But perhaps that’s too poetic on my part. So let me break it down another way:
I mention this because these responses touch on many of our goals for higher education, regardless of field. This last point is important because it’s easy to look at a question like “Tell me what you figured out in this class that matters” and dismiss it as fluff. It’s not. Students in STEM fields need to be able to build their own understandings of content, methodology, and the broader relevance of their fields. So do students in politics, marketing, or music composition—in every field, in other words. Until they build these meanings, they are passengers, objects in their own learning, not subjects with agency.
It’s worth noting that the question I’m asking students to address here doesn’t necessarily have to occur on an exam. This or a similar question would make an excellent prompt for an end-of-semester (or even mid-semester?) e-portfolio assignment. Cate Denial, author of Pedagogy of Kindness, suggests asking students to write a letter to anyone the student chooses (including fictional figures), telling the audience “about something they’d learned in class that they thought was really important, and why” (2022). Over the years, I’ve discovered a few additional tricks that make the assignment successful. For one, I insist on a “clear and focused thesis” that takes a “thoughtful approach” to the course material. Yes, their exam response (or essay or portfolio post) should bring three artifacts from the syllabus into play but do so in a way that serves a single point. I’m looking for coherence, for cogency, for alignment.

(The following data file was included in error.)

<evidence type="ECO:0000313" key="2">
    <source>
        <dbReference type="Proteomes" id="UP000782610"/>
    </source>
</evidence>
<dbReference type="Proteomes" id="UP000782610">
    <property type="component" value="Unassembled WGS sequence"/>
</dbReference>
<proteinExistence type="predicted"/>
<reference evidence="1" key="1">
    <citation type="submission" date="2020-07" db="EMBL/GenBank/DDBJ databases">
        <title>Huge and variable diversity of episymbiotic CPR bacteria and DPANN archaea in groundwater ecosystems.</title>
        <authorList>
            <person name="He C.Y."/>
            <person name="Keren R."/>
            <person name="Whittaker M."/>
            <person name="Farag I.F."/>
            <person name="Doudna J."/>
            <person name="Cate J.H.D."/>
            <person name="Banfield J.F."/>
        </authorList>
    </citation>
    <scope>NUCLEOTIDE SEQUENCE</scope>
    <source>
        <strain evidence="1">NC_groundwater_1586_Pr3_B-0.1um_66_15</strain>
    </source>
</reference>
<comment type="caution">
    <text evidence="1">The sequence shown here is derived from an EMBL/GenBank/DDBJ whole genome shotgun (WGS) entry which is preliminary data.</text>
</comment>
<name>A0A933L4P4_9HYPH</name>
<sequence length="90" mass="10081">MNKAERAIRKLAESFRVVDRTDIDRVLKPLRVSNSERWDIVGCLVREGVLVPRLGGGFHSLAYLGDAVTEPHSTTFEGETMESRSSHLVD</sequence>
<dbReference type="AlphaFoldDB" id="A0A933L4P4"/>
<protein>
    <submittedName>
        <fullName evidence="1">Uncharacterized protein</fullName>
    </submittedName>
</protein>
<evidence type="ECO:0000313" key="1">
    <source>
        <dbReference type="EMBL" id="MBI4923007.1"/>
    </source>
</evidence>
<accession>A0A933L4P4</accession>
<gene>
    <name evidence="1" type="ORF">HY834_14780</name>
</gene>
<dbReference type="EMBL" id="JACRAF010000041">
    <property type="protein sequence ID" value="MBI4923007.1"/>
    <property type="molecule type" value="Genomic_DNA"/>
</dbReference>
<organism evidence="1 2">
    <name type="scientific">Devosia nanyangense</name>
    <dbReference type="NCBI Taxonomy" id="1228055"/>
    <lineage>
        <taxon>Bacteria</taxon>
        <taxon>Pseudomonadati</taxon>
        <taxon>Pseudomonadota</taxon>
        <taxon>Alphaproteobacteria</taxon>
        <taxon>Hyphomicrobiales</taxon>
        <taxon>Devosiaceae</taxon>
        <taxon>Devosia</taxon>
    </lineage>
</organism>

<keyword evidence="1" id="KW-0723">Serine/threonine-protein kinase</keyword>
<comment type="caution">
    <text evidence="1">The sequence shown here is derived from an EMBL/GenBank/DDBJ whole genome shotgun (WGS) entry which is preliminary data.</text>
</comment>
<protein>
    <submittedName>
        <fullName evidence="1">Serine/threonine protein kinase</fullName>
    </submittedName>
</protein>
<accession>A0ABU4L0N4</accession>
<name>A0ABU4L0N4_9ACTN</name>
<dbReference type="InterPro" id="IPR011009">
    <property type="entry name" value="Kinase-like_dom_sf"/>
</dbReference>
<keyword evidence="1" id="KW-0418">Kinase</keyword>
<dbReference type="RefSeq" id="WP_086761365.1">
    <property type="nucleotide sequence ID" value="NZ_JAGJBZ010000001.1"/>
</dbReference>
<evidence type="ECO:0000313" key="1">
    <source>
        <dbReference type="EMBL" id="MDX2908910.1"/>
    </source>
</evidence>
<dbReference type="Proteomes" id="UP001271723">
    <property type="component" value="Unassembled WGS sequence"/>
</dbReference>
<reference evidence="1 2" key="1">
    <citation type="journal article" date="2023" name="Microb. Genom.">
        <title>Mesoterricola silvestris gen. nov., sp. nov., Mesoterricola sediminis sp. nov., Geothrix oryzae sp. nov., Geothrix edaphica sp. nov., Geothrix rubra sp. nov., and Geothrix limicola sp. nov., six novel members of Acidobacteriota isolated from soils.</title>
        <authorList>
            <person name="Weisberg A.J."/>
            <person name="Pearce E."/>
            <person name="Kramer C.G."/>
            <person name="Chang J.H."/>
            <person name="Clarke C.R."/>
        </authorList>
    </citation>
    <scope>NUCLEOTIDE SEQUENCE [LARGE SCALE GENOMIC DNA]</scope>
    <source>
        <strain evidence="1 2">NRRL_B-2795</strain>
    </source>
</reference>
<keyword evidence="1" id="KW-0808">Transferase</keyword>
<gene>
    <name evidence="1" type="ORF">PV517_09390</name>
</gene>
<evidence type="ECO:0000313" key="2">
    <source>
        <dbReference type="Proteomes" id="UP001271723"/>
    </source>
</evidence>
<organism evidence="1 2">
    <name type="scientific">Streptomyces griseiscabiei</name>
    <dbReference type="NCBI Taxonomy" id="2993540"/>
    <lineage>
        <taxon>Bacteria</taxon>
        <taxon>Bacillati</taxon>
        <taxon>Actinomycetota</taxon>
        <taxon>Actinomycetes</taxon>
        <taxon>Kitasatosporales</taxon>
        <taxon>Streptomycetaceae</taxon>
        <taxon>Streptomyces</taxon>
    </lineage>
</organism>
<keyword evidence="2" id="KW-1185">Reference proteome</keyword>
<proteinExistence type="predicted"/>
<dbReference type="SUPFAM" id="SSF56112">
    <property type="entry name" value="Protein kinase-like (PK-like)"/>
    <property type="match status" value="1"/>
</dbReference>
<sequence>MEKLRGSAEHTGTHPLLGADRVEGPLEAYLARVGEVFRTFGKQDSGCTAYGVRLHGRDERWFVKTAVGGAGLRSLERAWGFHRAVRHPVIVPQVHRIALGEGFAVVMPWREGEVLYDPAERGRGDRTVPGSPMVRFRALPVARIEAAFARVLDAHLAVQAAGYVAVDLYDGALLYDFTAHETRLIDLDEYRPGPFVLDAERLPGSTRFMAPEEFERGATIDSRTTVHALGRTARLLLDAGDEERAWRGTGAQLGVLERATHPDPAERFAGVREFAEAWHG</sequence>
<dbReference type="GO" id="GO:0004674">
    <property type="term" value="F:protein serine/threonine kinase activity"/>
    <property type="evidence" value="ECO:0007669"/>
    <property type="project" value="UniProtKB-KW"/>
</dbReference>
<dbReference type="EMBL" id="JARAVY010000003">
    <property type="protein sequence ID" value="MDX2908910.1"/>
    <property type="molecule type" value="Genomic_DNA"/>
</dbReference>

Second, as I’ve already mentioned, I expect their analysis to engage the appropriate methodologies of the course and the field. For my literature courses, for instance, I insist that their theses must be “backed up by very specific and well-analyzed references, paraphrases, and quotations from our texts.”
Third, though this question is part of my students’ final exam, I’ve gotten in the habit of providing the prompt ahead of the exam and allowing students to turn it in when they show up for the test. Simply put, this is a difficult question to which I want thoughtful answers. It’s hard to be thoughtful under pressure, even more so when you’re being asked to develop a meaningful map for multiple points in a semester-long course, complete with nuanced applications of the methodologies of a field. Allowing this portion of the exam to be take-home means that students are able to do their best thinking. Which in turn means that they have the time to learn something more about the course, about the world around them, about their selves. As do I.
Cavanagh, Sarah Rose. 2016. The Spark of Learning: Energizing the College Classroom with the Science of Emotion. Morgantown, WV: University of West Virginia Press.
Denial, Catherine. (2022, June 10). “Going Gradeless.” Cate Denial. https://catherinedenial.org/blog/uncategorized/going-gradeless
Paul Hanstedt, PhD, is the founding director of the Harte Center for Teaching and Learning at Washington and Lee University and the author of General Education Essentials: A Guide for College Faculty (about to come out in a second edition) and Creating Wicked Students: Designing Courses for a Complex World.